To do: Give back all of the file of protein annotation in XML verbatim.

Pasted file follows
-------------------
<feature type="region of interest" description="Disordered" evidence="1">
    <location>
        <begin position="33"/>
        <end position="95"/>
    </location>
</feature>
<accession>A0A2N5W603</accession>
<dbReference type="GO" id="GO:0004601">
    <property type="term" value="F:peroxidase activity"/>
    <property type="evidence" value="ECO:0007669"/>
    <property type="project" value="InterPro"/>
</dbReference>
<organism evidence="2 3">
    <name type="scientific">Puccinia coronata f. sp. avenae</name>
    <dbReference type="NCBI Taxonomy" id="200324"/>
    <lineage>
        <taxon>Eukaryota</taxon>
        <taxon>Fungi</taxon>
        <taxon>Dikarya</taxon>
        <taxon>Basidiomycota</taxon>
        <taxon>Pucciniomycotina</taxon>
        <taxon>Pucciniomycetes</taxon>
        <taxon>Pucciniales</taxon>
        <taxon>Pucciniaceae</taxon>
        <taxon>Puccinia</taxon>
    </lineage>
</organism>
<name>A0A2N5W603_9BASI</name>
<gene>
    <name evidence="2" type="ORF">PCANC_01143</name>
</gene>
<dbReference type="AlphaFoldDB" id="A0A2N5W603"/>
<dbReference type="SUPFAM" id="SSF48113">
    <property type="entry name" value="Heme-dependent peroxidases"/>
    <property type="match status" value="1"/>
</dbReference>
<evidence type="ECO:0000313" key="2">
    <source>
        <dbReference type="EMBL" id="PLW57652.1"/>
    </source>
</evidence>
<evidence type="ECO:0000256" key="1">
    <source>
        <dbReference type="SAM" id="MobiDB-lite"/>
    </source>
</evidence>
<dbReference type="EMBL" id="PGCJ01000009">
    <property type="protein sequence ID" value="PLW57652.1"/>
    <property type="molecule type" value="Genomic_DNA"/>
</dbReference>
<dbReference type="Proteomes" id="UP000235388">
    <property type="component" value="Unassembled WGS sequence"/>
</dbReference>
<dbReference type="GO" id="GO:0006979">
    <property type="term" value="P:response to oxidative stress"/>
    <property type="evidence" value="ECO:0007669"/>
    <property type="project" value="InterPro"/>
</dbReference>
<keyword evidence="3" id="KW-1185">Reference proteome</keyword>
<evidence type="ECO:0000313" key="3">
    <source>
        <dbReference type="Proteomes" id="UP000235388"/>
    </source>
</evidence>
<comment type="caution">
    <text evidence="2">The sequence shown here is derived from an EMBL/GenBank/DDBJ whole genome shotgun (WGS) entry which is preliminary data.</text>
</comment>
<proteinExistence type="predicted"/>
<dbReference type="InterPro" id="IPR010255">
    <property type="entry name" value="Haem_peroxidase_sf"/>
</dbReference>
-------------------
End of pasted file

<feature type="region of interest" description="Disordered" evidence="1">
    <location>
        <begin position="33"/>
        <end position="95"/>
    </location>
</feature>
<accession>A0A2N5W603</accession>
<dbReference type="GO" id="GO:0004601">
    <property type="term" value="F:peroxidase activity"/>
    <property type="evidence" value="ECO:0007669"/>
    <property type="project" value="InterPro"/>
</dbReference>
<organism evidence="2 3">
    <name type="scientific">Puccinia coronata f. sp. avenae</name>
    <dbReference type="NCBI Taxonomy" id="200324"/>
    <lineage>
        <taxon>Eukaryota</taxon>
        <taxon>Fungi</taxon>
        <taxon>Dikarya</taxon>
        <taxon>Basidiomycota</taxon>
        <taxon>Pucciniomycotina</taxon>
        <taxon>Pucciniomycetes</taxon>
        <taxon>Pucciniales</taxon>
        <taxon>Pucciniaceae</taxon>
        <taxon>Puccinia</taxon>
    </lineage>
</organism>
<name>A0A2N5W603_9BASI</name>
<gene>
    <name evidence="2" type="ORF">PCANC_01143</name>
</gene>
<dbReference type="AlphaFoldDB" id="A0A2N5W603"/>
<dbReference type="SUPFAM" id="SSF48113">
    <property type="entry name" value="Heme-dependent peroxidases"/>
    <property type="match status" value="1"/>
</dbReference>
<evidence type="ECO:0000313" key="2">
    <source>
        <dbReference type="EMBL" id="PLW57652.1"/>
    </source>
</evidence>
<evidence type="ECO:0000256" key="1">
    <source>
        <dbReference type="SAM" id="MobiDB-lite"/>
    </source>
</evidence>
<dbReference type="EMBL" id="PGCJ01000009">
    <property type="protein sequence ID" value="PLW57652.1"/>
    <property type="molecule type" value="Genomic_DNA"/>
</dbReference>
<dbReference type="Proteomes" id="UP000235388">
    <property type="component" value="Unassembled WGS sequence"/>
</dbReference>
<dbReference type="GO" id="GO:0006979">
    <property type="term" value="P:response to oxidative stress"/>
    <property type="evidence" value="ECO:0007669"/>
    <property type="project" value="InterPro"/>
</dbReference>
<keyword evidence="3" id="KW-1185">Reference proteome</keyword>
<evidence type="ECO:0000313" key="3">
    <source>
        <dbReference type="Proteomes" id="UP000235388"/>
    </source>
</evidence>
<comment type="caution">
    <text evidence="2">The sequence shown here is derived from an EMBL/GenBank/DDBJ whole genome shotgun (WGS) entry which is preliminary data.</text>
</comment>
<proteinExistence type="predicted"/>
<dbReference type="InterPro" id="IPR010255">
    <property type="entry name" value="Haem_peroxidase_sf"/>
</dbReference>